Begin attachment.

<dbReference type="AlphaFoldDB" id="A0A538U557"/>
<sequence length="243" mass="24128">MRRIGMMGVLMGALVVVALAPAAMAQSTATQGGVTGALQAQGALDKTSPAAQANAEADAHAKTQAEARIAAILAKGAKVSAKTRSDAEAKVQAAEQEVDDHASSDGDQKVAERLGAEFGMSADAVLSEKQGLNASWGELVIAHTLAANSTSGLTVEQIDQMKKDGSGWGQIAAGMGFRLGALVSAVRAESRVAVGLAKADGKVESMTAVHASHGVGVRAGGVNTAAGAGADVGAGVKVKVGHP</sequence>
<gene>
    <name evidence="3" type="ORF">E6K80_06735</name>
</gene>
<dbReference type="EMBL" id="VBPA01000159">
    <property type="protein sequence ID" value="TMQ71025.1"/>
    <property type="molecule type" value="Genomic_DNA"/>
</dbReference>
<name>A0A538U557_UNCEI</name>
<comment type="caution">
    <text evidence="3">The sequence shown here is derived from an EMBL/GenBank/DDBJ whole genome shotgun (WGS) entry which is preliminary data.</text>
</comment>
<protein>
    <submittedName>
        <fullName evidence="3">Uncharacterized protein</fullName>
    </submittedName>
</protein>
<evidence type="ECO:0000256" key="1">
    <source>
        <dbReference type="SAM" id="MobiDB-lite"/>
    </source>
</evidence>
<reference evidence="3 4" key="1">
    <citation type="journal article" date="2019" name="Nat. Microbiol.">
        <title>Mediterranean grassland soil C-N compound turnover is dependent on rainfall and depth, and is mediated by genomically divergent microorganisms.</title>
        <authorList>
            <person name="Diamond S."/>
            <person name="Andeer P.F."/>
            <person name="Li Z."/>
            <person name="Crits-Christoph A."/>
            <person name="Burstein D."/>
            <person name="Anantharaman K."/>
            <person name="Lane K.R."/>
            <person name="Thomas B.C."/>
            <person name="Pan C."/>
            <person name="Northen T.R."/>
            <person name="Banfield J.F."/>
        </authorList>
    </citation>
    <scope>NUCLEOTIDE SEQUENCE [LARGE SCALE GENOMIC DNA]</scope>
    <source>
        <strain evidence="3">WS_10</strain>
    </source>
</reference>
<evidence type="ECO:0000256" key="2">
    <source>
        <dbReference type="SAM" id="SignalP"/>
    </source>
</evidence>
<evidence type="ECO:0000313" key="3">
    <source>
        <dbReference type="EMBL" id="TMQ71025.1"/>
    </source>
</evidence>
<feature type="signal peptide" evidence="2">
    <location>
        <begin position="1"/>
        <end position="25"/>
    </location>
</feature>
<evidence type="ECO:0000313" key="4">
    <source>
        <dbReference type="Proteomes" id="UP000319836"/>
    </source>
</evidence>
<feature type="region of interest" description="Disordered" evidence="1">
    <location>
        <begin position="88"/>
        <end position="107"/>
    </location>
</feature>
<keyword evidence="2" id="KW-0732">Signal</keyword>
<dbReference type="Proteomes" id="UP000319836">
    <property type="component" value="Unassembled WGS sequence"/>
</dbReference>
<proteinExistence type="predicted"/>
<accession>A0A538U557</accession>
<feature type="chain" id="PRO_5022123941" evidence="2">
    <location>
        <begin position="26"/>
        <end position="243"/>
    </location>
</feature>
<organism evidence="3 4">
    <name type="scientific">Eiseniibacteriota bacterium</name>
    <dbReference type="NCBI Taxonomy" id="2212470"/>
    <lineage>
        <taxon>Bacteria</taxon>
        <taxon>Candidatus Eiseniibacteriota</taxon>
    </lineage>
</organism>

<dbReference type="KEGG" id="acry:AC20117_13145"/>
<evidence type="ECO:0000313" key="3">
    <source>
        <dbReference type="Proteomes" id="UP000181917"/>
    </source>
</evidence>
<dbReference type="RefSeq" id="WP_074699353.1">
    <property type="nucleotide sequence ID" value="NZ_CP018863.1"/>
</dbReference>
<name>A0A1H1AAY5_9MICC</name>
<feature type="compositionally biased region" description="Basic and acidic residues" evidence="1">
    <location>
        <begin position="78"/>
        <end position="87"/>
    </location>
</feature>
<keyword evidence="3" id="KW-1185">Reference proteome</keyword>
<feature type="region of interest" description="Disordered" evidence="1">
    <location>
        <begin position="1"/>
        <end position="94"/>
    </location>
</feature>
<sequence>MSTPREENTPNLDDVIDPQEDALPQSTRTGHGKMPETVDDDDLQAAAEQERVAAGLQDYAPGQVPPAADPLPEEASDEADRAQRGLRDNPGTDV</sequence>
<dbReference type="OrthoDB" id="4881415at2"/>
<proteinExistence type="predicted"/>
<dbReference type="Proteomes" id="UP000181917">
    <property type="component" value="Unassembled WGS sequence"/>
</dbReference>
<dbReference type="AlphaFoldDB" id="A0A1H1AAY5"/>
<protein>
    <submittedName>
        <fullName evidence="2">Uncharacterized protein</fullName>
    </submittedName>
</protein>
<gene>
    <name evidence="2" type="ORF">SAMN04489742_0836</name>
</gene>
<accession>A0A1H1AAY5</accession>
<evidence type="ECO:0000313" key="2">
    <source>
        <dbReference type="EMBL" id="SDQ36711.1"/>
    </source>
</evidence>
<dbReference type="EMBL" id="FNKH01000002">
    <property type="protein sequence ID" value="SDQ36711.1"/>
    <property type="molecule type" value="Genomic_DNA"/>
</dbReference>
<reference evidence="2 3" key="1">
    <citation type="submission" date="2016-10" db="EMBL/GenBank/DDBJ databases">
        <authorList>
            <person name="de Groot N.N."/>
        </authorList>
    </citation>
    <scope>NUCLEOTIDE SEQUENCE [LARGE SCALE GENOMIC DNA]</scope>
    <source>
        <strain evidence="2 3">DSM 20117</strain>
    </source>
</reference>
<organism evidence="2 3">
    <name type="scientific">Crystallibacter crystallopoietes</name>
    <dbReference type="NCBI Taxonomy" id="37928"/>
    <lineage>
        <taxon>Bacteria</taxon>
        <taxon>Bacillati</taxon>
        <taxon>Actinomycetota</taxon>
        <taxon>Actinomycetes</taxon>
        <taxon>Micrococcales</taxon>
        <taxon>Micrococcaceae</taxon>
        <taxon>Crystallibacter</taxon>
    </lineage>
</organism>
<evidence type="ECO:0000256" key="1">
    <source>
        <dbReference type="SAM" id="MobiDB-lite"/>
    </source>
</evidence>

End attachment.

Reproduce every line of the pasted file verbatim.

<dbReference type="AlphaFoldDB" id="A0A538U557"/>
<sequence length="243" mass="24128">MRRIGMMGVLMGALVVVALAPAAMAQSTATQGGVTGALQAQGALDKTSPAAQANAEADAHAKTQAEARIAAILAKGAKVSAKTRSDAEAKVQAAEQEVDDHASSDGDQKVAERLGAEFGMSADAVLSEKQGLNASWGELVIAHTLAANSTSGLTVEQIDQMKKDGSGWGQIAAGMGFRLGALVSAVRAESRVAVGLAKADGKVESMTAVHASHGVGVRAGGVNTAAGAGADVGAGVKVKVGHP</sequence>
<gene>
    <name evidence="3" type="ORF">E6K80_06735</name>
</gene>
<dbReference type="EMBL" id="VBPA01000159">
    <property type="protein sequence ID" value="TMQ71025.1"/>
    <property type="molecule type" value="Genomic_DNA"/>
</dbReference>
<name>A0A538U557_UNCEI</name>
<comment type="caution">
    <text evidence="3">The sequence shown here is derived from an EMBL/GenBank/DDBJ whole genome shotgun (WGS) entry which is preliminary data.</text>
</comment>
<protein>
    <submittedName>
        <fullName evidence="3">Uncharacterized protein</fullName>
    </submittedName>
</protein>
<evidence type="ECO:0000256" key="1">
    <source>
        <dbReference type="SAM" id="MobiDB-lite"/>
    </source>
</evidence>
<reference evidence="3 4" key="1">
    <citation type="journal article" date="2019" name="Nat. Microbiol.">
        <title>Mediterranean grassland soil C-N compound turnover is dependent on rainfall and depth, and is mediated by genomically divergent microorganisms.</title>
        <authorList>
            <person name="Diamond S."/>
            <person name="Andeer P.F."/>
            <person name="Li Z."/>
            <person name="Crits-Christoph A."/>
            <person name="Burstein D."/>
            <person name="Anantharaman K."/>
            <person name="Lane K.R."/>
            <person name="Thomas B.C."/>
            <person name="Pan C."/>
            <person name="Northen T.R."/>
            <person name="Banfield J.F."/>
        </authorList>
    </citation>
    <scope>NUCLEOTIDE SEQUENCE [LARGE SCALE GENOMIC DNA]</scope>
    <source>
        <strain evidence="3">WS_10</strain>
    </source>
</reference>
<evidence type="ECO:0000256" key="2">
    <source>
        <dbReference type="SAM" id="SignalP"/>
    </source>
</evidence>
<evidence type="ECO:0000313" key="3">
    <source>
        <dbReference type="EMBL" id="TMQ71025.1"/>
    </source>
</evidence>
<feature type="signal peptide" evidence="2">
    <location>
        <begin position="1"/>
        <end position="25"/>
    </location>
</feature>
<evidence type="ECO:0000313" key="4">
    <source>
        <dbReference type="Proteomes" id="UP000319836"/>
    </source>
</evidence>
<feature type="region of interest" description="Disordered" evidence="1">
    <location>
        <begin position="88"/>
        <end position="107"/>
    </location>
</feature>
<keyword evidence="2" id="KW-0732">Signal</keyword>
<dbReference type="Proteomes" id="UP000319836">
    <property type="component" value="Unassembled WGS sequence"/>
</dbReference>
<proteinExistence type="predicted"/>
<accession>A0A538U557</accession>
<feature type="chain" id="PRO_5022123941" evidence="2">
    <location>
        <begin position="26"/>
        <end position="243"/>
    </location>
</feature>
<organism evidence="3 4">
    <name type="scientific">Eiseniibacteriota bacterium</name>
    <dbReference type="NCBI Taxonomy" id="2212470"/>
    <lineage>
        <taxon>Bacteria</taxon>
        <taxon>Candidatus Eiseniibacteriota</taxon>
    </lineage>
</organism>

<dbReference type="KEGG" id="acry:AC20117_13145"/>
<evidence type="ECO:0000313" key="3">
    <source>
        <dbReference type="Proteomes" id="UP000181917"/>
    </source>
</evidence>
<dbReference type="RefSeq" id="WP_074699353.1">
    <property type="nucleotide sequence ID" value="NZ_CP018863.1"/>
</dbReference>
<name>A0A1H1AAY5_9MICC</name>
<feature type="compositionally biased region" description="Basic and acidic residues" evidence="1">
    <location>
        <begin position="78"/>
        <end position="87"/>
    </location>
</feature>
<keyword evidence="3" id="KW-1185">Reference proteome</keyword>
<feature type="region of interest" description="Disordered" evidence="1">
    <location>
        <begin position="1"/>
        <end position="94"/>
    </location>
</feature>
<sequence>MSTPREENTPNLDDVIDPQEDALPQSTRTGHGKMPETVDDDDLQAAAEQERVAAGLQDYAPGQVPPAADPLPEEASDEADRAQRGLRDNPGTDV</sequence>
<dbReference type="OrthoDB" id="4881415at2"/>
<proteinExistence type="predicted"/>
<dbReference type="Proteomes" id="UP000181917">
    <property type="component" value="Unassembled WGS sequence"/>
</dbReference>
<dbReference type="AlphaFoldDB" id="A0A1H1AAY5"/>
<protein>
    <submittedName>
        <fullName evidence="2">Uncharacterized protein</fullName>
    </submittedName>
</protein>
<gene>
    <name evidence="2" type="ORF">SAMN04489742_0836</name>
</gene>
<accession>A0A1H1AAY5</accession>
<evidence type="ECO:0000313" key="2">
    <source>
        <dbReference type="EMBL" id="SDQ36711.1"/>
    </source>
</evidence>
<dbReference type="EMBL" id="FNKH01000002">
    <property type="protein sequence ID" value="SDQ36711.1"/>
    <property type="molecule type" value="Genomic_DNA"/>
</dbReference>
<reference evidence="2 3" key="1">
    <citation type="submission" date="2016-10" db="EMBL/GenBank/DDBJ databases">
        <authorList>
            <person name="de Groot N.N."/>
        </authorList>
    </citation>
    <scope>NUCLEOTIDE SEQUENCE [LARGE SCALE GENOMIC DNA]</scope>
    <source>
        <strain evidence="2 3">DSM 20117</strain>
    </source>
</reference>
<organism evidence="2 3">
    <name type="scientific">Crystallibacter crystallopoietes</name>
    <dbReference type="NCBI Taxonomy" id="37928"/>
    <lineage>
        <taxon>Bacteria</taxon>
        <taxon>Bacillati</taxon>
        <taxon>Actinomycetota</taxon>
        <taxon>Actinomycetes</taxon>
        <taxon>Micrococcales</taxon>
        <taxon>Micrococcaceae</taxon>
        <taxon>Crystallibacter</taxon>
    </lineage>
</organism>
<evidence type="ECO:0000256" key="1">
    <source>
        <dbReference type="SAM" id="MobiDB-lite"/>
    </source>
</evidence>